The Evergreen Heritage Center (EHC) Foundation, a public charity, is dedicated to utilizing the Evergreen Heritage Center, an historic Maryland estate adjacent to the Great Allegheny Passage, to provide environmental and experiential learning opportunities for children of all ages and circumstances. The EHC's signature education programs are described below. For a flyer describing these programs, click here. In partnership with the Chesapeake Bay Foundation and the Chesapeake Bay Trust, the EHC is also offering 5, 3, and one day Professional Development programs for educators. For more information, click here or contact us.

Evergreen Environmental Education

This program provides environmental education activities for children and youth ages three to eighteen, based on the proven, award-winning environmental curricula of Project Learning Tree, Project WET, Project WILD, and Wonders of Wetlands (WOW). In addition, Frostburg State University education and Allegany College forest technology majors, who help conduct the activities while supervised by the EHC’s environmental education experts, gain field experience and a valuable credential. This collaborative effort, which is providing meaningful outdoor education experiences for hundreds of children and youth each year, is part of a comprehensive five year plan co-authored by Allegany County Public Schools and the Evergreen Heritage Center Foundation to improve student environmental literacy by 25% county-wide and provide a model for environmental literacy across the state. This plan supports Maryland’s new environmental literacy graduation requirement (the first in the nation) and will also strive to ensure that all students have at least one outdoor environmental education experience every school year (as mandated by the Maryland Partnership for Children in Nature). The ACCEL plan, which is also aligned with the Maryland State Curriculum, builds upon proven outdoor environmental education programs such as those offered at the EHC, begins education efforts early with preschool (Head Start) children, provides at least one meaningful outdoor experience per child per year from preschool through grade twelve, “raises the bar” by using the scientific method and proven techniques to help students investigate and understand complex environmental issues, utilizes assessment tools such as topic-specific pre/post-tests, offers field experience (and science credentials) to college students who assist with outdoor experiences and create education materials as part of their course work, and includes a robust but flexible professional development program for educators. For a report card on the second year of this highly successful program, click here.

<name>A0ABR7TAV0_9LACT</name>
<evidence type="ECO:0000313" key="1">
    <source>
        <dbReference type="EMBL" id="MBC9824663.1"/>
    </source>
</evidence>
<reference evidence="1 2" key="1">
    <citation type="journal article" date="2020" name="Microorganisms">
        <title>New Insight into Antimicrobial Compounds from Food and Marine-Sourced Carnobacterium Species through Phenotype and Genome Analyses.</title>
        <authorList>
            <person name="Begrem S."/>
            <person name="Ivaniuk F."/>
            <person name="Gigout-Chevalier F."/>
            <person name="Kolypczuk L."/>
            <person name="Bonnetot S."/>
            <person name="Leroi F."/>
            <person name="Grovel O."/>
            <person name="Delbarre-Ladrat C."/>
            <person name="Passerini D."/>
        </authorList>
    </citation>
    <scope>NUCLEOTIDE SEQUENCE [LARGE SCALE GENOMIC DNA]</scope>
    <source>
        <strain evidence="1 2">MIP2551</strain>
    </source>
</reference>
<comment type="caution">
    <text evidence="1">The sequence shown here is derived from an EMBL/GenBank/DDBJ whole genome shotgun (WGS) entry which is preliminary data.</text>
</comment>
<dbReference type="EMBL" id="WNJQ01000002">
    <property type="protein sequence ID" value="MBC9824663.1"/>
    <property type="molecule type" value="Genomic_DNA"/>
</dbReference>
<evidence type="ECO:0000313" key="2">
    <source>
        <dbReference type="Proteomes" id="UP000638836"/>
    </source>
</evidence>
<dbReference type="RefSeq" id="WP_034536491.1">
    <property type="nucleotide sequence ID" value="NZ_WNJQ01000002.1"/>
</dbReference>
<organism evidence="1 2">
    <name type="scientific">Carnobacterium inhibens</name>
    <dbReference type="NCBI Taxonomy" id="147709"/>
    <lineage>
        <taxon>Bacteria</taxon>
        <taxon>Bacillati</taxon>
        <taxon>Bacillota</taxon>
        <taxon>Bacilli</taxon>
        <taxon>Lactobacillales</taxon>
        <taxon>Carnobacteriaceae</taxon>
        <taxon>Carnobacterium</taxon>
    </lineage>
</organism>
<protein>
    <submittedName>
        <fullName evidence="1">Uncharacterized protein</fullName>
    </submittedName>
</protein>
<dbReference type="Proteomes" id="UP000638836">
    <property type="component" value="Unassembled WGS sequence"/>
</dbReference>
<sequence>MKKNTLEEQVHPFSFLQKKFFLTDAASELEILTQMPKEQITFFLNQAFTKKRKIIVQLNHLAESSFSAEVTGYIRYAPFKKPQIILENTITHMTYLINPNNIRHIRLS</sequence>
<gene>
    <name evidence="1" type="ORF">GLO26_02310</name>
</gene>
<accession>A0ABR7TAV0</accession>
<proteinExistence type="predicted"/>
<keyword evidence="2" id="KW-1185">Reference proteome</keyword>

Why are the Foundation and its partners so committed to environmental education? 

  • According to the Maryland Partnership for Children in Nature, environmental education can address critical behavioral and health issues (including childhood obesity, attention deficit disorder, and depression) associated with “nature deficit disorder”; these issues represent a real threat to children since (per a 2010 study by the Kellogg Foundation), children spend an average of 7 1/2 hours/day in front of a television or computer, and less than 4 minutes/day in unstructured outdoor play;
  • According to the National Environmental Education Foundation, supporter of the national No Child Left Inside initiative, the outdoors are also important for children’s overall well-being (e.g. cognitive development and cooperative play) and help serve as a buffer against stress;